The problem stems from Europe’s key holiday region of Spain, a major focus for Thomas Cook which recently set up a new Majorca-based airline. The company also plans to base other airlines there under the same Spanish operating license. The aim is to save costs as the business of creating holidays in the region becomes increasingly competitive.
The severity of the Wednesday’s sell-off—shares fell as much as 14.5%—could reflect anger. The company would or should have been aware of the pressure at margin pressures at the time of its pre-close trading statement late in September. In that update, TCG noted “intensified competition to Spain, leading us to limit volume growth in order to help mitigate the significant margin pressures”. That was probably read as meaning margin impact, if any, would be contained. In the event, Wednesday’s finals posted a 130 basis points gross margin fall compared to the rise of 88bp the market was expecting.
Perhaps the market reaction is an overreaction given that the company reported that profits and revenues rose higher than consensus. But the sell-off also speaks to jitters re-entering the sector at least partly linked to airline seat prices, as well as price competition in general. The year has seen the collapse of several high-profile European short-haul airlines. In Thomas Cook’s case, the worry isn’t insolvency. Rather, there’s concern that the group could be drawn into ‘investing’ ever more deeply in price at the expense of a margins. Thomas Cook Airlines have a combined 94 aircraft, flying 16.7 million passengers a year to holiday destinations. It is up against a rejuvenated easyJet in Spain and particularly Germany, after Europe’s second-largest carrier this week rounded off a year in which it saw off rivals, including the purchase of assets formerly owned by Air Berlin which went bust.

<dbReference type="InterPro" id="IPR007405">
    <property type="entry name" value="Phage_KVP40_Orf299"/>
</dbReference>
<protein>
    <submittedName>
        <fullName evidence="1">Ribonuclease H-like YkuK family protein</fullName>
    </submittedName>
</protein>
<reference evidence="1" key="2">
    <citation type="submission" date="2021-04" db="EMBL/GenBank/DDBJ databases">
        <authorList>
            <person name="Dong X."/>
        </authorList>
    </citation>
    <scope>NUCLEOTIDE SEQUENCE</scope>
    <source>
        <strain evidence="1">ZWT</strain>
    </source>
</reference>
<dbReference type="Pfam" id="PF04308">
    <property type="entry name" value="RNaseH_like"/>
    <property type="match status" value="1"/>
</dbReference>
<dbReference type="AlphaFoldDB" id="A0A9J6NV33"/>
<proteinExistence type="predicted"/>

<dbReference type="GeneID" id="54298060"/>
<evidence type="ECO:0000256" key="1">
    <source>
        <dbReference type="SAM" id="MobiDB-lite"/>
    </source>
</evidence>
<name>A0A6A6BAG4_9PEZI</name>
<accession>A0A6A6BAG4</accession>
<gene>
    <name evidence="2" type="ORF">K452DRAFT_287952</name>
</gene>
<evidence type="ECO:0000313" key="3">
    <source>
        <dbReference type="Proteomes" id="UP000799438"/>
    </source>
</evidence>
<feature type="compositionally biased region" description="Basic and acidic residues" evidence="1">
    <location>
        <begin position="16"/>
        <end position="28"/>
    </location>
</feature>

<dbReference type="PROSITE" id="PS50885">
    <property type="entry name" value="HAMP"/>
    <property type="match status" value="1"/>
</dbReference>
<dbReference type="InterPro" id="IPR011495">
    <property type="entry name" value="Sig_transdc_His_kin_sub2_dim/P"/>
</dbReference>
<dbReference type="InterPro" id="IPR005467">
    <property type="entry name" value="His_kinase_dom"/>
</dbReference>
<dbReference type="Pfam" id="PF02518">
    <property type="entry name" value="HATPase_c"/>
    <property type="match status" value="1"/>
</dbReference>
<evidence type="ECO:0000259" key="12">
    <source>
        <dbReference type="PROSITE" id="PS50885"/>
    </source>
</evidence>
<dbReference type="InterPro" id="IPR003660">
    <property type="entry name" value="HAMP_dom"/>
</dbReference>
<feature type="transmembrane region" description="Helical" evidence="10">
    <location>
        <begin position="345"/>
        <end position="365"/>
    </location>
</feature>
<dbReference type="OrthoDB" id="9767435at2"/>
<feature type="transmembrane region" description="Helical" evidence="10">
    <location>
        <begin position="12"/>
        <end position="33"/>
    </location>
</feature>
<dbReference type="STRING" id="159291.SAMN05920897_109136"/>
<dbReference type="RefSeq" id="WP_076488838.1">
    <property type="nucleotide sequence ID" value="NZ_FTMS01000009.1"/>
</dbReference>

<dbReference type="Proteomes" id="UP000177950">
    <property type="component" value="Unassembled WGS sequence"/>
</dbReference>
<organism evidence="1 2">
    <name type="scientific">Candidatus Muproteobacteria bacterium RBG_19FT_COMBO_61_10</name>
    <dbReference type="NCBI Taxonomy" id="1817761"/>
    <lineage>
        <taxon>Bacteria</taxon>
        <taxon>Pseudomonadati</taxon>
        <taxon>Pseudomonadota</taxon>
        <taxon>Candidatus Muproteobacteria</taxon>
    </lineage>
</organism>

To be sure, Wednesday’s sell-off appears to overlook potential post-Brexit advantages from the group’s new Spanish license. The likely return to profit by TCG’s German carrier, Condor implies some much needed leeway in that market too. Furthermore, the group backed current 2018 expectations saying that signs of higher demand for destinations in Egypt and Turkey would offset continuing margin pressure in Spain. But the stock price remained sharply lower in afternoon trading. This shows that Thomas Cook has some way to go to rebuild investor confidence and even trust.
‘Well positioned’ for ‘challenges’
With Thomas Cook shares still up 70% on the year by Tuesday’s close on an impressive turnaround at the half-year stage, TCG certainly had its work cut out on Wednesday to offer investors further reason to hold or buy. CEO Peter Fankhauser said the company was “well-positioned to achieve a full year operating result in line with market expectations.” But he also described UK conditions as “challenging”. Together with the margin slide, the temptation to sell was too much for many shareholders. If indeed there is an element of overreaction, the stock could recoup a little over the near term. But the blow to sentiment on Wednesday will likely require longer fix.
- Key characteristics of Thomas Cook stock’s technical chart from our point of view: firstly the stock has been stymied again by the long-term declining trend line that extends all the way back to the first day of trading of the company in its present form in June 2007
- Wednesday’s downwards spike has also sliced through validated support at 111p and resolved a very long standing triangulation to the downside as well. Whilst TCG traded back above the key support mentioned earlier at the time of writing, the breach looks ominous
- Note the bearishly diverging RSI momentum gauge—classically such aspects indicate that a downturn is due in underlying price
- Below 111p, the most solid next support looks to be 88p, and that’s where the stock is likely to head now
Thomas Cook Plc. share price chart (daily intervals)
Source: Thomson Reuters and City Index